Reliance Standard’s Denial Found Arbitrary and Capricious
The Sixth Circuit recently reversed a twelve month mental disorder limitation against Reliance Standard adopting the “but-for” approach for Mental and Nervous Disorder Limitations of the Fifth, Ninth, and Third circuits. Okuno v. Reliance Standard Life Ins.Co. Ms. Okuno was approved solely for mental disorder benefits for her auto-immune disease and narcolepsy due to the fact that she exhibited a psychiatric component that “contributed to” her physically disabling conditions. The Sixth Circuit found that a “reasoned and deliberate” review for these circumstances is to assess the physical disability separate from the mental or nervous disorder and concluded denying benefits on the basis a mental disorder contributes to a physical condition is inappropriate.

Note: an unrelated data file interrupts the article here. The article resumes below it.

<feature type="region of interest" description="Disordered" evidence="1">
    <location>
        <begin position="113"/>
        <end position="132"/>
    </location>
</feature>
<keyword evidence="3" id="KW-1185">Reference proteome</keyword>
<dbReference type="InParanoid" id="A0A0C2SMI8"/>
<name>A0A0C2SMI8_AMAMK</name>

The court went further in disparaging Reliance’s denial for Ms. Okuno’s physical disabilities because it its inherent conflict of interest is readily apparent based on their file. The court noted that file reviews by paid employees of the insurance company, without physical examinations “raises questions about the accuracy of the benefits determination.” Shaw v. AT&T Umbrella Ben. Plan No. 1, 795 F.3d 538, 550 (6th Cir.). Ms. Okuno did not even claim a mental disorder in her application; however Reliance denied her claim based on a mental disorder, which the court found “necessitated further review” beyond exclusively relying on file reviews. Reliance also acted arbitrarily in denying benefits without consulting a mental health expert. Prior decisions of this court suggest that failure to consult with a specialist on the condition the entire denial was based on is improper. Also, Reliance improperly denied Ms. Okuno by failing to consult the insured’s treating physicians. The Court held although no special deference is required to be given to treating physicians, there cannot be a total refusal to consider those opinions. Finally, the differing rationales from each of Ms. Okuno’s denials showed direct evidence that Reliance’s denial was arbitrary and capricious.